Acadians at Cherbourg, France 1775



The name of Cherbourg appears for the first time in 1026 in the deed of donation of the castle by the Duke Richard II to his future wife. Like most European villages it has had a long and sometimes tumultuous history. The Manche area was inhabited from the Palaeolithic era on. After the Celts came the Gauls, the Romans, the Saxons, the Franks and the Scandinavians.

In 1686, at the request of Louis XIV, Vauban came to Cherbourg. He noted that the town was vulnerable only from its seaward side and suggested important defence works that were undertaken in 1688. However, the following year, Louvois, the War Minister, decided to suspend the work. He ordered the demolition of the castle and the fortifications that were falling into disrepair: Cherbourg was no longer a stronghold.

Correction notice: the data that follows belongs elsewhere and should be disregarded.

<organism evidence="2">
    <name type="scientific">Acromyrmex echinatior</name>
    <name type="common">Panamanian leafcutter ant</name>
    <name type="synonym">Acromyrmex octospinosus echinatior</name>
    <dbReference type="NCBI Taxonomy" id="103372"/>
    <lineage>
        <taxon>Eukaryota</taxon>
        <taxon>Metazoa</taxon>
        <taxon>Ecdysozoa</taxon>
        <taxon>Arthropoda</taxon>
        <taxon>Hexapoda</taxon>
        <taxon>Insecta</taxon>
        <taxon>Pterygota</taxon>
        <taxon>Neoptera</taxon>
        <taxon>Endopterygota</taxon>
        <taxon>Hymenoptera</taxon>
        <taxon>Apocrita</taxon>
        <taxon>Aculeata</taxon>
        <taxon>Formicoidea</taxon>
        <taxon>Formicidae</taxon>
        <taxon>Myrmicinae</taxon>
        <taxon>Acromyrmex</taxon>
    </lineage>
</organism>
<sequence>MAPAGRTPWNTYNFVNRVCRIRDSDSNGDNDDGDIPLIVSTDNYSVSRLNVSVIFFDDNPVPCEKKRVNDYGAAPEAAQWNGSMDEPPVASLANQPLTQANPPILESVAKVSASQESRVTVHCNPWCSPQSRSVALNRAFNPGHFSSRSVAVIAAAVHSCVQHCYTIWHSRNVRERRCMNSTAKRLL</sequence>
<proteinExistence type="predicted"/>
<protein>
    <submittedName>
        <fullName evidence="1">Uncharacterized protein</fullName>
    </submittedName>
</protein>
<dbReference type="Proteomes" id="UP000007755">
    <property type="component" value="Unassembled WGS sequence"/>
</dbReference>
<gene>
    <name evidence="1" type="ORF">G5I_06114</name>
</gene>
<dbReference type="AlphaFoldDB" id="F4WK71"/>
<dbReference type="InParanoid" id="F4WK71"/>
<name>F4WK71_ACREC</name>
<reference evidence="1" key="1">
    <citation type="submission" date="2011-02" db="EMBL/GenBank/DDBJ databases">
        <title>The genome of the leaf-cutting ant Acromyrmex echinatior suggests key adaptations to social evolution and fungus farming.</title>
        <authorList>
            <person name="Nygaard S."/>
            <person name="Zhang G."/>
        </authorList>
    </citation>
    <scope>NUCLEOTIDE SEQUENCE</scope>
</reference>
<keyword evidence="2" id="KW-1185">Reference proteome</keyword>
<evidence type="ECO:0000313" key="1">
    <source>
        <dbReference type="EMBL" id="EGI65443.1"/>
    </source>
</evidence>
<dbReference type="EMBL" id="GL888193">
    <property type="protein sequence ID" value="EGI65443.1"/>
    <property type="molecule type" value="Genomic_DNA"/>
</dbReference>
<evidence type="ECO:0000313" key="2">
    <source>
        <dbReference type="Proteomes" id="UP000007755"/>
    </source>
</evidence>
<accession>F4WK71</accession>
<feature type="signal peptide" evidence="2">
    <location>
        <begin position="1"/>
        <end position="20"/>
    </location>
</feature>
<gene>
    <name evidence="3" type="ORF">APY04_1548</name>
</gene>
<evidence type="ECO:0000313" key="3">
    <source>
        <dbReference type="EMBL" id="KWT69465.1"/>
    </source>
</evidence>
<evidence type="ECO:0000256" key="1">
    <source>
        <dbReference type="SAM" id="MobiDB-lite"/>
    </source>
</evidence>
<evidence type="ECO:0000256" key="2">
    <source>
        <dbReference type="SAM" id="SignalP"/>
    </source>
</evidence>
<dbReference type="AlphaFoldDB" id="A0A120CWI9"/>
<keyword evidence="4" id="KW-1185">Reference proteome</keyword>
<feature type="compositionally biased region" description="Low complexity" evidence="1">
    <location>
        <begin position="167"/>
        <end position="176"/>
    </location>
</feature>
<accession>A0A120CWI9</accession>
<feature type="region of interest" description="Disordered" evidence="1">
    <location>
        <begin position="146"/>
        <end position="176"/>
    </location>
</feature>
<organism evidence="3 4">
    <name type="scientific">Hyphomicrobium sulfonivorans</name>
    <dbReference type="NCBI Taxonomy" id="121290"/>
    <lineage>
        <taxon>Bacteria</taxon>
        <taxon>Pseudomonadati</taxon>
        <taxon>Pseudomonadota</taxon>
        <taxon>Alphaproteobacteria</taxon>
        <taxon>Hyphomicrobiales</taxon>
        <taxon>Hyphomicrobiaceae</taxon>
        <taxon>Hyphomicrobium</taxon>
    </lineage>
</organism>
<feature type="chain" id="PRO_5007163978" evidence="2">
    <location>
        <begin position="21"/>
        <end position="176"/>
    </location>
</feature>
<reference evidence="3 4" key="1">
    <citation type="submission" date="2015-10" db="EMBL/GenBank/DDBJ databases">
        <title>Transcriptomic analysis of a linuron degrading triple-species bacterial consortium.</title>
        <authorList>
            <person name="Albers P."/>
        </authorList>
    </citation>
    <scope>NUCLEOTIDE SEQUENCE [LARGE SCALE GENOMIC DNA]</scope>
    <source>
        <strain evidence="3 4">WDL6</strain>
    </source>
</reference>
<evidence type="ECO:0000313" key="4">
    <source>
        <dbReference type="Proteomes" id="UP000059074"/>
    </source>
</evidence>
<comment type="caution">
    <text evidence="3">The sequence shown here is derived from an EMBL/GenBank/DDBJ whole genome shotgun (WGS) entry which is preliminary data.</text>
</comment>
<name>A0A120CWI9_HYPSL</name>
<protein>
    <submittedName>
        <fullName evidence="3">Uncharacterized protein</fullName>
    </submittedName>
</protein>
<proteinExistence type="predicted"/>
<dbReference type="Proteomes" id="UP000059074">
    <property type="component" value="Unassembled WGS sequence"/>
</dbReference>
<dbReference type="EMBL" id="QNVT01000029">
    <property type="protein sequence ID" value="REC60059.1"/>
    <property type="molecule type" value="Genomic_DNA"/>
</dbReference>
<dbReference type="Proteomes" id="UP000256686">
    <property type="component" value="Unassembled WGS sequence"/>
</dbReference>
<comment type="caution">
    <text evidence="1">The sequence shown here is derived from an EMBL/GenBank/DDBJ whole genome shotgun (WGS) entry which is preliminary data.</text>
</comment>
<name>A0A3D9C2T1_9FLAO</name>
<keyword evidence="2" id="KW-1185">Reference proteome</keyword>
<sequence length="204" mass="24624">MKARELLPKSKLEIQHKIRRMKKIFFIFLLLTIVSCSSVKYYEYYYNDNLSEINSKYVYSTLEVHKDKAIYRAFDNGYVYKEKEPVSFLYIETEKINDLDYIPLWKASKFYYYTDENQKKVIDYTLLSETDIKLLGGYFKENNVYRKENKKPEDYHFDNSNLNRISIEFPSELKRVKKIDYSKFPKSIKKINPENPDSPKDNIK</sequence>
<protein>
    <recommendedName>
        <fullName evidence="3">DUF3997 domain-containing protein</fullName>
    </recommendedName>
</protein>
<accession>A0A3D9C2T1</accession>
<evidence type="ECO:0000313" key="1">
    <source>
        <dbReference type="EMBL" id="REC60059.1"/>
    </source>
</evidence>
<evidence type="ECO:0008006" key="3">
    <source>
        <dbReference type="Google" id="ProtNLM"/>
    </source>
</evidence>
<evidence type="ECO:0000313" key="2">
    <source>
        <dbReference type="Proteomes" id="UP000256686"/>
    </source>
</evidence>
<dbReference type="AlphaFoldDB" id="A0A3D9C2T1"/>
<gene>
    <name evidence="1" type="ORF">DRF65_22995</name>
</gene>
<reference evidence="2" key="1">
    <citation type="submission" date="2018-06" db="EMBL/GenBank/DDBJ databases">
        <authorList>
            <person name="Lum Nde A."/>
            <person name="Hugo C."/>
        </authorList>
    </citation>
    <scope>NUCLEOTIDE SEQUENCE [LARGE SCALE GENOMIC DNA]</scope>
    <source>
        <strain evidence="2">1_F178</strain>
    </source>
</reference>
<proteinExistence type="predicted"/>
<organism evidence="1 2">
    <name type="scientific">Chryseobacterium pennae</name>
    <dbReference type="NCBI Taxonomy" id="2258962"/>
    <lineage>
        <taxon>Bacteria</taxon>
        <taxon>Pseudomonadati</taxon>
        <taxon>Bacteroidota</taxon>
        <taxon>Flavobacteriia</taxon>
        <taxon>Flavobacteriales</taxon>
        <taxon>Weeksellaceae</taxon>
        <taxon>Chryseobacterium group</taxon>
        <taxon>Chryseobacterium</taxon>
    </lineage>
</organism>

At that time, the harbour consisted solely of a lagoon with a stable bottom where forty vessels could anchor but there was no protection for this natural harbour as shown by the aftermath of the battle known as the La Hougue in 1692.

From 1739 to 1744, on the orders of Louis XV, the town was given a commercial port that, in 1758, in the course of another Anglo-French conflict, was entirely destroyed. It didn't open to traffic again until 1789.

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Lucie LeBlanc Consentino
Acadian & French Canadian Ancestral Home
2004 - Present



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